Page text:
The faculty’s structure gave way over time in response to student demands to study accounting and the full range of business subjects. In 1974 Cochrane reluctantly oversaw the splitting of economics into five smaller departments. The economics department had quickly become equal to the best in Australia and was well known internationally. As dean, according to Professor Joe Isaac, on the big issues he `knew what he wanted and he pursued it skilfully’, but he delegated much responsibility to the professors he had appointed. His public demeanour was `composed, matterof-fact’; his capacity for kindness and compassion was revealed only to his closest friends. The vice-chancellor Sir Louis Matheson described him as a `persuasive speaker on the Professorial Board, always well-informed and cogent in argument’.

In 1961 Cochrane had been appointed a commissioner of the State Savings (State) Bank of Victoria; he was to serve as its chairman in 1971 and 1974-83. He became deputy-chairman of the associated merchant bank Tricontinental Holdings Ltd in 1978. He was a member of the Commonwealth Bureau of Roads (1966-74), the Defence Business Board (1968-76) and the Defence Industry Committee (1977-79). Federal and State governments selected him to inquire into such diverse matters as wool sales at Portland, Victoria (1962), rural wages in the Territory of Papua and New Guinea (1970), and the cost of electricity supplied to smelters owned by Alcoa of Australia Ltd in Victoria (1981). In 1974 he chaired the committee of inquiry into labour market training which led to the establishment of the National Employment and Training Scheme. He headed the Australian Trade Union Training Authority from 1978.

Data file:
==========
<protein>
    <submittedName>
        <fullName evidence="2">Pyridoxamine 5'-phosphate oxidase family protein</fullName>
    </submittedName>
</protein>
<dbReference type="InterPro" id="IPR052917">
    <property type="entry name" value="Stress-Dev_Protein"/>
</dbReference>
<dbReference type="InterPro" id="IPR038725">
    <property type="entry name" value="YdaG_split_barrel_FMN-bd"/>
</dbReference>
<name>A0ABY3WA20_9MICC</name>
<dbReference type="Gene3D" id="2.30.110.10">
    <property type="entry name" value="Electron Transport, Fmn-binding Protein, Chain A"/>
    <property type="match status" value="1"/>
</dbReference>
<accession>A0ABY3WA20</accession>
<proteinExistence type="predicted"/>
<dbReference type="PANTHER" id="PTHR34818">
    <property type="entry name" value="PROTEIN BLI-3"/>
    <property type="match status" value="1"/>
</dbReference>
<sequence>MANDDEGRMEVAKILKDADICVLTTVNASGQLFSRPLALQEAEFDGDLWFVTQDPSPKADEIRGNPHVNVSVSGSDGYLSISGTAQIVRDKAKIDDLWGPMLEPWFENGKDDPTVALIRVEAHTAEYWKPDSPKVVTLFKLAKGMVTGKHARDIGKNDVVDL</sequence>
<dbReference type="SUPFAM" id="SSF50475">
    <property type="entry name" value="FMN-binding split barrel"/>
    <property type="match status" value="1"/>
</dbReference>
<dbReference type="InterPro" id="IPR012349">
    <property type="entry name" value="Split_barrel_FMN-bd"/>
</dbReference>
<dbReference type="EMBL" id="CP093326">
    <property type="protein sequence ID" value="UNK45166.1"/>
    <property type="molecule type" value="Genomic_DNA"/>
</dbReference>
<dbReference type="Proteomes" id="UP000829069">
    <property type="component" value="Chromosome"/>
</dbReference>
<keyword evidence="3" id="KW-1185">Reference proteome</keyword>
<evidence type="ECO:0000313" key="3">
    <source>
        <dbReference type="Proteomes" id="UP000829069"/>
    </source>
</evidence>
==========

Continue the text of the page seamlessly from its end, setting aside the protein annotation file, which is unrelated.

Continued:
Cochrane was appointed CBE in 1975. His professional honours included a fellowship (1974) of the Academy of the Social Sciences in Australia and the first honorary doctorate of economics (1982) awarded by Monash University. He was a golfer and a member of the Melbourne Club. The Cochranes lived at Kew and in 1973 bought a cattle farm at Tanjil South as a hobby and holiday retreat. Retiring in 1981 because of illness, he died of cancer on 31 March 1983 at Richmond and was cremated. His wife and their son and daughter survived him. Monash University holds a portrait of Cochrane by Clifton Pugh.

Select Bibliography

  • `Preface’, in M. L. King and D. E. A. Giles (eds), Specification Analysis in the Linear Model (1987)
  • Herald (Melbourne), 27 Dec 1973, p 9, 31 Mar 1983, p 9
  • R. L. Martin, citation for D. Cochrane’s honorary doctorate of economics, 1982, and L. Matheson, J. Isaac and J. A. Hancock, eulogies at Cochrane’s memorial service, 1983 (Monash University Archives)
  • University of Melbourne Archives
  • private information and personal knowledge.

Related Entries in NCB Sites

Citation details

Ross Williams, 'Cochrane, Donald (Don) (1917–1983)', Australian Dictionary of Biography, National Centre of Biography, Australian National University,, published first in hardcopy 2007, accessed online 14 April 2024.

This article was published in hardcopy in Australian Dictionary of Biography, Volume 17, (Melbourne University Press), 2007

View the front pages for Volume 17